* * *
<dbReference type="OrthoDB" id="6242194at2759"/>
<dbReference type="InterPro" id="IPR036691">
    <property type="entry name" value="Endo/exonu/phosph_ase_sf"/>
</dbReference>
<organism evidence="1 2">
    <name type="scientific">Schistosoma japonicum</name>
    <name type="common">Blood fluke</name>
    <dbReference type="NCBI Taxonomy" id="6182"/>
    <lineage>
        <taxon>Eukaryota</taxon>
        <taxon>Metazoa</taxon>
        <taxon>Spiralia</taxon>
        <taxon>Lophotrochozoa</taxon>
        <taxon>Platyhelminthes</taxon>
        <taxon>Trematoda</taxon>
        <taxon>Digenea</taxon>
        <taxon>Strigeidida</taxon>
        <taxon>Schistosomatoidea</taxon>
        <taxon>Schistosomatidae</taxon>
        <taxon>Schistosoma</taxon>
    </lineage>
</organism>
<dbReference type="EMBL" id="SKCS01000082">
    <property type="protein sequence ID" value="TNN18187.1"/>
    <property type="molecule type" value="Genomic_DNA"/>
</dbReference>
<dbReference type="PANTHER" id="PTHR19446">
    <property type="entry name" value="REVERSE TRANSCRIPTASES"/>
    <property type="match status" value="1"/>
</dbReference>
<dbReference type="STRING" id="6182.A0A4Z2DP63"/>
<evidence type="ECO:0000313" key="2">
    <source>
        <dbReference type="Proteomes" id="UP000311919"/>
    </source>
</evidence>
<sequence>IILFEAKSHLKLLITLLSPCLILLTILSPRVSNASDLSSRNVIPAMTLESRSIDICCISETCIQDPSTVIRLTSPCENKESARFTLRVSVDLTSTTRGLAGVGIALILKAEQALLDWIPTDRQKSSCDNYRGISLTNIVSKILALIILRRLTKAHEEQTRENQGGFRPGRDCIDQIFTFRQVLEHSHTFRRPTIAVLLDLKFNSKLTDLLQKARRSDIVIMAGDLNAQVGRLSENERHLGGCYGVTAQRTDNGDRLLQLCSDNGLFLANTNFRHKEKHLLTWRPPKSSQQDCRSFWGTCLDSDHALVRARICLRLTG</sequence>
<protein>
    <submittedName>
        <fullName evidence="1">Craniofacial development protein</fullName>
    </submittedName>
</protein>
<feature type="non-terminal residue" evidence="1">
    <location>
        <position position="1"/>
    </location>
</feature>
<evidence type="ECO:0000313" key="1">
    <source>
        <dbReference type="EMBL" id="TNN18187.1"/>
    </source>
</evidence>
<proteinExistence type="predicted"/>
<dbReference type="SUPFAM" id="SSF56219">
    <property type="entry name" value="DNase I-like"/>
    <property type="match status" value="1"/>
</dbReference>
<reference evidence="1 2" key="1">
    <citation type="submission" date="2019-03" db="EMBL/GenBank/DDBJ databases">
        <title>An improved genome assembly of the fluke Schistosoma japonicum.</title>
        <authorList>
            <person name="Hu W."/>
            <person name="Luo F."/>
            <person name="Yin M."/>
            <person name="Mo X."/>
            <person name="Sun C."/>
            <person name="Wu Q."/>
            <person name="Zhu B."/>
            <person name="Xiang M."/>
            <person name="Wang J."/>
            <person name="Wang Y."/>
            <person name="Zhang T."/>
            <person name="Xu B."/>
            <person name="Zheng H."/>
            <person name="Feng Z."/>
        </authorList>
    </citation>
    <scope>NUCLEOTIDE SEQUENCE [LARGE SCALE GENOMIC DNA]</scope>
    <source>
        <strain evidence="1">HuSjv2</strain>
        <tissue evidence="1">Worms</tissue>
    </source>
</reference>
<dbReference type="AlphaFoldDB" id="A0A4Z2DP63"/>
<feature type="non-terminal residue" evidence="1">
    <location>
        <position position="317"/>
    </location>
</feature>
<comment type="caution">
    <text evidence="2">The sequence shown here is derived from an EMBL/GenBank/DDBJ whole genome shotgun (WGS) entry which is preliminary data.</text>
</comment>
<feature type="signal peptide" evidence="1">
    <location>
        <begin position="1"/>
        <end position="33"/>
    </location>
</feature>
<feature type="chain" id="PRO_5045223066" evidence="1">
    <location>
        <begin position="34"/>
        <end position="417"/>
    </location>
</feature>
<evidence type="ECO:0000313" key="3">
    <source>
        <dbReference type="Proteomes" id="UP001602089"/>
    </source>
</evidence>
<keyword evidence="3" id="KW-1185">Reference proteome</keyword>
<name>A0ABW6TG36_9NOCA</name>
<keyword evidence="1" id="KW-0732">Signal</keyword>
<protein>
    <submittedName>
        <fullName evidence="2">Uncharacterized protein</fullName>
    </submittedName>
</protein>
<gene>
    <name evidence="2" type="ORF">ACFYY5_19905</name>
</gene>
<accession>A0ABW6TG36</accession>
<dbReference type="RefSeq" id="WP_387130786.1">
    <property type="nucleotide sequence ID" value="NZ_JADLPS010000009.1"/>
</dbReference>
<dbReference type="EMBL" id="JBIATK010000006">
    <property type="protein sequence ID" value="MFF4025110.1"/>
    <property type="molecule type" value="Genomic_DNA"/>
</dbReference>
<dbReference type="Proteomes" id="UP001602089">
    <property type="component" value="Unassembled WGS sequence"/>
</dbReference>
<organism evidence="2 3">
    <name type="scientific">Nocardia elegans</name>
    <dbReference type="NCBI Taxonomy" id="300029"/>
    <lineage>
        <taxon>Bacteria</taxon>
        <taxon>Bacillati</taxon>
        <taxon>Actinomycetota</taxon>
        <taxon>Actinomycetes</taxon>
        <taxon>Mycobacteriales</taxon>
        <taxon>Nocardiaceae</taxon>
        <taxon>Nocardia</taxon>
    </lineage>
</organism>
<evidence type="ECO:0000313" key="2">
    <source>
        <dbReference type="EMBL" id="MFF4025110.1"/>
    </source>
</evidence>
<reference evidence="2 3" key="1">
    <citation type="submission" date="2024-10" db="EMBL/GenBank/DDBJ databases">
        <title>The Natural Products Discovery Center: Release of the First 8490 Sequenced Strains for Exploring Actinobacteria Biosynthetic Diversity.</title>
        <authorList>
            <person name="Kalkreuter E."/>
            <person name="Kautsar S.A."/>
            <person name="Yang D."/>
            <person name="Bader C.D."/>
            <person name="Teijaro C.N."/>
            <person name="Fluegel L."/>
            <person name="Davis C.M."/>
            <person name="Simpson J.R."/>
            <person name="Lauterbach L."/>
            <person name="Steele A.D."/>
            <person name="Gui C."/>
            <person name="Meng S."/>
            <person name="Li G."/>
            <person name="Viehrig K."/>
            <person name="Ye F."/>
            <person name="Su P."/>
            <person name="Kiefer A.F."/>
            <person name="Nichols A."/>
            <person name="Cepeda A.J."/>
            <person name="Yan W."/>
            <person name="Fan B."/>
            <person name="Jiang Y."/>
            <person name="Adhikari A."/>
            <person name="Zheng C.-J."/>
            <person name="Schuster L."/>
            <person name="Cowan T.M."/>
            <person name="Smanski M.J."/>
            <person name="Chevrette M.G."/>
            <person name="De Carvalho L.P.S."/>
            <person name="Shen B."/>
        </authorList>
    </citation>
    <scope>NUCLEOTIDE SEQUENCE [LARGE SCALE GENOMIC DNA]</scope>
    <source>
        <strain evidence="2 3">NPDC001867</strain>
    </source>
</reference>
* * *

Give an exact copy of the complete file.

<dbReference type="OrthoDB" id="6242194at2759"/>
<dbReference type="InterPro" id="IPR036691">
    <property type="entry name" value="Endo/exonu/phosph_ase_sf"/>
</dbReference>
<organism evidence="1 2">
    <name type="scientific">Schistosoma japonicum</name>
    <name type="common">Blood fluke</name>
    <dbReference type="NCBI Taxonomy" id="6182"/>
    <lineage>
        <taxon>Eukaryota</taxon>
        <taxon>Metazoa</taxon>
        <taxon>Spiralia</taxon>
        <taxon>Lophotrochozoa</taxon>
        <taxon>Platyhelminthes</taxon>
        <taxon>Trematoda</taxon>
        <taxon>Digenea</taxon>
        <taxon>Strigeidida</taxon>
        <taxon>Schistosomatoidea</taxon>
        <taxon>Schistosomatidae</taxon>
        <taxon>Schistosoma</taxon>
    </lineage>
</organism>
<dbReference type="EMBL" id="SKCS01000082">
    <property type="protein sequence ID" value="TNN18187.1"/>
    <property type="molecule type" value="Genomic_DNA"/>
</dbReference>
<dbReference type="PANTHER" id="PTHR19446">
    <property type="entry name" value="REVERSE TRANSCRIPTASES"/>
    <property type="match status" value="1"/>
</dbReference>
<dbReference type="STRING" id="6182.A0A4Z2DP63"/>
<evidence type="ECO:0000313" key="2">
    <source>
        <dbReference type="Proteomes" id="UP000311919"/>
    </source>
</evidence>
<sequence>IILFEAKSHLKLLITLLSPCLILLTILSPRVSNASDLSSRNVIPAMTLESRSIDICCISETCIQDPSTVIRLTSPCENKESARFTLRVSVDLTSTTRGLAGVGIALILKAEQALLDWIPTDRQKSSCDNYRGISLTNIVSKILALIILRRLTKAHEEQTRENQGGFRPGRDCIDQIFTFRQVLEHSHTFRRPTIAVLLDLKFNSKLTDLLQKARRSDIVIMAGDLNAQVGRLSENERHLGGCYGVTAQRTDNGDRLLQLCSDNGLFLANTNFRHKEKHLLTWRPPKSSQQDCRSFWGTCLDSDHALVRARICLRLTG</sequence>
<protein>
    <submittedName>
        <fullName evidence="1">Craniofacial development protein</fullName>
    </submittedName>
</protein>
<feature type="non-terminal residue" evidence="1">
    <location>
        <position position="1"/>
    </location>
</feature>
<evidence type="ECO:0000313" key="1">
    <source>
        <dbReference type="EMBL" id="TNN18187.1"/>
    </source>
</evidence>
<proteinExistence type="predicted"/>
<dbReference type="SUPFAM" id="SSF56219">
    <property type="entry name" value="DNase I-like"/>
    <property type="match status" value="1"/>
</dbReference>
<reference evidence="1 2" key="1">
    <citation type="submission" date="2019-03" db="EMBL/GenBank/DDBJ databases">
        <title>An improved genome assembly of the fluke Schistosoma japonicum.</title>
        <authorList>
            <person name="Hu W."/>
            <person name="Luo F."/>
            <person name="Yin M."/>
            <person name="Mo X."/>
            <person name="Sun C."/>
            <person name="Wu Q."/>
            <person name="Zhu B."/>
            <person name="Xiang M."/>
            <person name="Wang J."/>
            <person name="Wang Y."/>
            <person name="Zhang T."/>
            <person name="Xu B."/>
            <person name="Zheng H."/>
            <person name="Feng Z."/>
        </authorList>
    </citation>
    <scope>NUCLEOTIDE SEQUENCE [LARGE SCALE GENOMIC DNA]</scope>
    <source>
        <strain evidence="1">HuSjv2</strain>
        <tissue evidence="1">Worms</tissue>
    </source>
</reference>
<dbReference type="AlphaFoldDB" id="A0A4Z2DP63"/>
<feature type="non-terminal residue" evidence="1">
    <location>
        <position position="317"/>
    </location>
</feature>
<comment type="caution">
    <text evidence="2">The sequence shown here is derived from an EMBL/GenBank/DDBJ whole genome shotgun (WGS) entry which is preliminary data.</text>
</comment>
<feature type="signal peptide" evidence="1">
    <location>
        <begin position="1"/>
        <end position="33"/>
    </location>
</feature>
<feature type="chain" id="PRO_5045223066" evidence="1">
    <location>
        <begin position="34"/>
        <end position="417"/>
    </location>
</feature>
<evidence type="ECO:0000313" key="3">
    <source>
        <dbReference type="Proteomes" id="UP001602089"/>
    </source>
</evidence>
<keyword evidence="3" id="KW-1185">Reference proteome</keyword>
<name>A0ABW6TG36_9NOCA</name>
<keyword evidence="1" id="KW-0732">Signal</keyword>
<protein>
    <submittedName>
        <fullName evidence="2">Uncharacterized protein</fullName>
    </submittedName>
</protein>
<gene>
    <name evidence="2" type="ORF">ACFYY5_19905</name>
</gene>
<accession>A0ABW6TG36</accession>
<dbReference type="RefSeq" id="WP_387130786.1">
    <property type="nucleotide sequence ID" value="NZ_JADLPS010000009.1"/>
</dbReference>
<dbReference type="EMBL" id="JBIATK010000006">
    <property type="protein sequence ID" value="MFF4025110.1"/>
    <property type="molecule type" value="Genomic_DNA"/>
</dbReference>
<dbReference type="Proteomes" id="UP001602089">
    <property type="component" value="Unassembled WGS sequence"/>
</dbReference>
<organism evidence="2 3">
    <name type="scientific">Nocardia elegans</name>
    <dbReference type="NCBI Taxonomy" id="300029"/>
    <lineage>
        <taxon>Bacteria</taxon>
        <taxon>Bacillati</taxon>
        <taxon>Actinomycetota</taxon>
        <taxon>Actinomycetes</taxon>
        <taxon>Mycobacteriales</taxon>
        <taxon>Nocardiaceae</taxon>
        <taxon>Nocardia</taxon>
    </lineage>
</organism>
<evidence type="ECO:0000313" key="2">
    <source>
        <dbReference type="EMBL" id="MFF4025110.1"/>
    </source>
</evidence>
<reference evidence="2 3" key="1">
    <citation type="submission" date="2024-10" db="EMBL/GenBank/DDBJ databases">
        <title>The Natural Products Discovery Center: Release of the First 8490 Sequenced Strains for Exploring Actinobacteria Biosynthetic Diversity.</title>
        <authorList>
            <person name="Kalkreuter E."/>
            <person name="Kautsar S.A."/>
            <person name="Yang D."/>
            <person name="Bader C.D."/>
            <person name="Teijaro C.N."/>
            <person name="Fluegel L."/>
            <person name="Davis C.M."/>
            <person name="Simpson J.R."/>
            <person name="Lauterbach L."/>
            <person name="Steele A.D."/>
            <person name="Gui C."/>
            <person name="Meng S."/>
            <person name="Li G."/>
            <person name="Viehrig K."/>
            <person name="Ye F."/>
            <person name="Su P."/>
            <person name="Kiefer A.F."/>
            <person name="Nichols A."/>
            <person name="Cepeda A.J."/>
            <person name="Yan W."/>
            <person name="Fan B."/>
            <person name="Jiang Y."/>
            <person name="Adhikari A."/>
            <person name="Zheng C.-J."/>
            <person name="Schuster L."/>
            <person name="Cowan T.M."/>
            <person name="Smanski M.J."/>
            <person name="Chevrette M.G."/>
            <person name="De Carvalho L.P.S."/>
            <person name="Shen B."/>
        </authorList>
    </citation>
    <scope>NUCLEOTIDE SEQUENCE [LARGE SCALE GENOMIC DNA]</scope>
    <source>
        <strain evidence="2 3">NPDC001867</strain>
    </source>
</reference>